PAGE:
Tuesday, 6 November 2012

What a difference a day makes ...

I started to write a new post last night:

This young hedghog was born near us earlier this year and she (or he!) has been a regular visitor each evening.  We leave the uneaten catfood out for her and the plate is always licked clean. 

I am hoping she moves into my hedghog house to hibernate in the next few weeks.  It is in a quiet place tucked away under a bush, there are plenty of dry, dead leaves for bedding and I've placed food near it to help her locate it. 

That's as far as I got before I was called away.

In my imagination this little hedghog grew to maturity, found a mate and produced a healthy brood of happy piglets (?) while I watched and provided the catfood!

Well, it is not to be.

I went out this morning and returned to the sight of a dead body in the middle of the lane. 
A road accident then. 
It is a very common cause of death for hedghogs .... our lane is a dead end with only a dozen properties yet two young hedghogs have died here in a matter of weeks.  Surveys reveal that approximately 15,000 hedghogs are killed on our roads each year .... how do they know that??  Who do they ask?? I have an image of a geek scientist in a white coat, carrying a clipboard, knocking on doors.  Obviously that's not what they do!

What they actually do is quite paradoxical.  By going for a 20 mile drive and counting the number of dead hedghogs they measure not, as you would expect, how many hedghogs have been killed by cars but how many hedghogs there are for cars to kill!  The more dead hedghogs the better as that indicates a healthy number of live hedghogs apparently!

According to the British Hedghog Preservation Society numbers are declining rapidly ... 25% in 10 years and no one seems to be certain of the causes.  Increased use of pesticides is the most favoured theory, but we have known that for years.  Silent Spring by Rachel Carson was published in 1962 (named as one of the top 25 greatest science books of all time); it led to the ban on DDT.  Pesticides are now tested, regulated and labelled.  We have 'hedghog friendly' slug pellets ... a healthy hedghog can eat masses of the blue crunchy stuff, or about 5,000 poisoned slugs, before it proves fatal. They make it sound quite innocent!  It is still killing the slugs ... reducing the hedghogs' food supply.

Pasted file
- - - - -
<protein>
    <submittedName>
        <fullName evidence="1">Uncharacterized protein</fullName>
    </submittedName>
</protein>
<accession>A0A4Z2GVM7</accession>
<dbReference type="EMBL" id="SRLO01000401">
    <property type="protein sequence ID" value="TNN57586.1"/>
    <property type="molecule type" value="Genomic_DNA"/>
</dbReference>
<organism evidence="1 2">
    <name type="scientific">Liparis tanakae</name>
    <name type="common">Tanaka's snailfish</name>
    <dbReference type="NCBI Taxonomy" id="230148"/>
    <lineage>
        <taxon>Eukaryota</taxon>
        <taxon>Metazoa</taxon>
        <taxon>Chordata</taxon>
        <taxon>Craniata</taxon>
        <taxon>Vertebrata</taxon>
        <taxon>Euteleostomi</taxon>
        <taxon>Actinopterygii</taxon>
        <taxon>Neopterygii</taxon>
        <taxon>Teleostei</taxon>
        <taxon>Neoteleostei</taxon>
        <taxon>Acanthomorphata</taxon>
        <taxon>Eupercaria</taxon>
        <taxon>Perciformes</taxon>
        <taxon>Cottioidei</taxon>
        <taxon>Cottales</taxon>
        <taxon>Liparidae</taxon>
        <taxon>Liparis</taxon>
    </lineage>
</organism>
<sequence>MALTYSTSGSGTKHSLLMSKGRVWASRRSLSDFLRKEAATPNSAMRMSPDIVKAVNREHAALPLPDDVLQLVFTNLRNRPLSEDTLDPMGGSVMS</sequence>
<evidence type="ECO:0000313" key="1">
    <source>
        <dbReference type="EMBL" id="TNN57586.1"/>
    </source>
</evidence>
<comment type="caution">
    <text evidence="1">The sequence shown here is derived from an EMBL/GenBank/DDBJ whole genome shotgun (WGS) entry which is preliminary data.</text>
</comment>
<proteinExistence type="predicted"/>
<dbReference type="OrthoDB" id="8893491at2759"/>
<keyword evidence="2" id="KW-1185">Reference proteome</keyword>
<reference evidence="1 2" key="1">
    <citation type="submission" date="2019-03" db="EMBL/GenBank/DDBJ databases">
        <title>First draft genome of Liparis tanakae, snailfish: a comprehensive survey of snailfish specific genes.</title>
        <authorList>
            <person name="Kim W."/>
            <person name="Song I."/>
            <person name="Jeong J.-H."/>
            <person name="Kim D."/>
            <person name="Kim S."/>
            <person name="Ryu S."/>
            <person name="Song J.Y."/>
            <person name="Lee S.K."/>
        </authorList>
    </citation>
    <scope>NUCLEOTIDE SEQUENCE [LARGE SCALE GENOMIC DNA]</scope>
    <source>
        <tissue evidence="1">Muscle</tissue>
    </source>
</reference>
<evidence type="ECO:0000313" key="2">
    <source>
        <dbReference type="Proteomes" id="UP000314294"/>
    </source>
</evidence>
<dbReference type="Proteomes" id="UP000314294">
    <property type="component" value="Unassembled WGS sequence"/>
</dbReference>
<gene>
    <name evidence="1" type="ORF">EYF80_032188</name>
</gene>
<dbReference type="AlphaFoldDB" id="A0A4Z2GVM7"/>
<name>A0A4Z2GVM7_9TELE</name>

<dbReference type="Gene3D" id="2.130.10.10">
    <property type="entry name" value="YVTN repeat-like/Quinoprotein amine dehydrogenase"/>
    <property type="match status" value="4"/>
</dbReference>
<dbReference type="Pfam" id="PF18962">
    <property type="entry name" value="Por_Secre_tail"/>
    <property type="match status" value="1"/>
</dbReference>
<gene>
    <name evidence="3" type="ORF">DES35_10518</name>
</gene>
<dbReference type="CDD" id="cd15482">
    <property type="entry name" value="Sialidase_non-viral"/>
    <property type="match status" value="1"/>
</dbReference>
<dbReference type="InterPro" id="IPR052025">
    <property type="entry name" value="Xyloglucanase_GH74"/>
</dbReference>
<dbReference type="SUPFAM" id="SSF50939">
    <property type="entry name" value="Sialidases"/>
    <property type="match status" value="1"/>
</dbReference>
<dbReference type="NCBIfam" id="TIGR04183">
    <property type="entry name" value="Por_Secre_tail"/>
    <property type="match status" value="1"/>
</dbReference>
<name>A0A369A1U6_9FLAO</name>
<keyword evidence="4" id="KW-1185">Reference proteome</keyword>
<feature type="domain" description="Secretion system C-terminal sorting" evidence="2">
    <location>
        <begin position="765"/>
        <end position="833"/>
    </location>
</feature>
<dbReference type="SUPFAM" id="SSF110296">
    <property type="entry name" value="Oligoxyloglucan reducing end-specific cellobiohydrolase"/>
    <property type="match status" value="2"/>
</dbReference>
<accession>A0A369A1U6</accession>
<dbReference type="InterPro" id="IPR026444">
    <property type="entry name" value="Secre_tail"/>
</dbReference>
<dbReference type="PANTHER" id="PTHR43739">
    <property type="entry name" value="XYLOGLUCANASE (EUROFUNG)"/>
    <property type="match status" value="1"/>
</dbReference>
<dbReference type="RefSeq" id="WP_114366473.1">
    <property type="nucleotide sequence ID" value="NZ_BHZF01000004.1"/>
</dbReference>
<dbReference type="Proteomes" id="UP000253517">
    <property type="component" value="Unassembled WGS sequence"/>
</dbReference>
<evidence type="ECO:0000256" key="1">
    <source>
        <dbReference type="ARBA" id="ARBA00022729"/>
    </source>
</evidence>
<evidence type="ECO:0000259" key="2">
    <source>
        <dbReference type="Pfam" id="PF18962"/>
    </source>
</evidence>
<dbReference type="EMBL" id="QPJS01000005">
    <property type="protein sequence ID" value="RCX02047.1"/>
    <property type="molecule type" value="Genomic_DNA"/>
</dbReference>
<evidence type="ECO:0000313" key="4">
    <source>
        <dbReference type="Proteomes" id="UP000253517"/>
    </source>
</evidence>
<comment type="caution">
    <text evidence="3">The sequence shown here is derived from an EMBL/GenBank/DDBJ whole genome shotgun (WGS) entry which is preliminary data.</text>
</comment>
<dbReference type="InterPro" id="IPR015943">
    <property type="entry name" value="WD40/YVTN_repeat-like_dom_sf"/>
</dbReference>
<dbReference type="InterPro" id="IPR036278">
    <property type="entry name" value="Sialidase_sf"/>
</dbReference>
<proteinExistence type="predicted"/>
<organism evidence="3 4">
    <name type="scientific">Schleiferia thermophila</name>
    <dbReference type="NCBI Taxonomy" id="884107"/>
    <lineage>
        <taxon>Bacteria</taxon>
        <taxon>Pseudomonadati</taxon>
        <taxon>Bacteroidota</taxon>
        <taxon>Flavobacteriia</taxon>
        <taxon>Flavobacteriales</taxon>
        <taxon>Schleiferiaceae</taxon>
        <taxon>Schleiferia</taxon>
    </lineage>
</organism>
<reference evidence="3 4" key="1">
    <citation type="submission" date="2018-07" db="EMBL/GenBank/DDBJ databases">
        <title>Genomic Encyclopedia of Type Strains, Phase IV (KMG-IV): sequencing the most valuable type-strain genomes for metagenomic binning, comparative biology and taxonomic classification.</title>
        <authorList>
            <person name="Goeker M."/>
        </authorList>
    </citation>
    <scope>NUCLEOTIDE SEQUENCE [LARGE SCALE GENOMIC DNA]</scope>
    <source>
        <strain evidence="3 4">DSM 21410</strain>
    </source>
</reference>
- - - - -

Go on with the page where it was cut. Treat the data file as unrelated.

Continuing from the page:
A better way to get rid of slugs is caffeine.  Slug Snub Caffeine Spray repels slugs and snails and is safe to use on plants. Alternatively you can collect the slimy creatures and rub them all over your face ... apparently the slime is the latest cure for wrinkles!

If you are interested in providing a hedghog shelter for your garden click here.


  1. damn!!!! how perfectly terrible...I would have cried

  2. An interesting post (and nice picture of the hedgehog too). Don't think I will try the wrinkle cure though.

  3. It's so sad that our population centers are so dangerous to these cute animals. Last spring we had injured hedgehog in our yard, it had puncture wound, and we transported it to get cure, but unfortunately it did not manage... it was terrible. Wish new hedgehogs will find they way to our yard.
    Nice shelter !

    1. Thank you for that wish ... it came true! One garden hedghog spotted this evening :)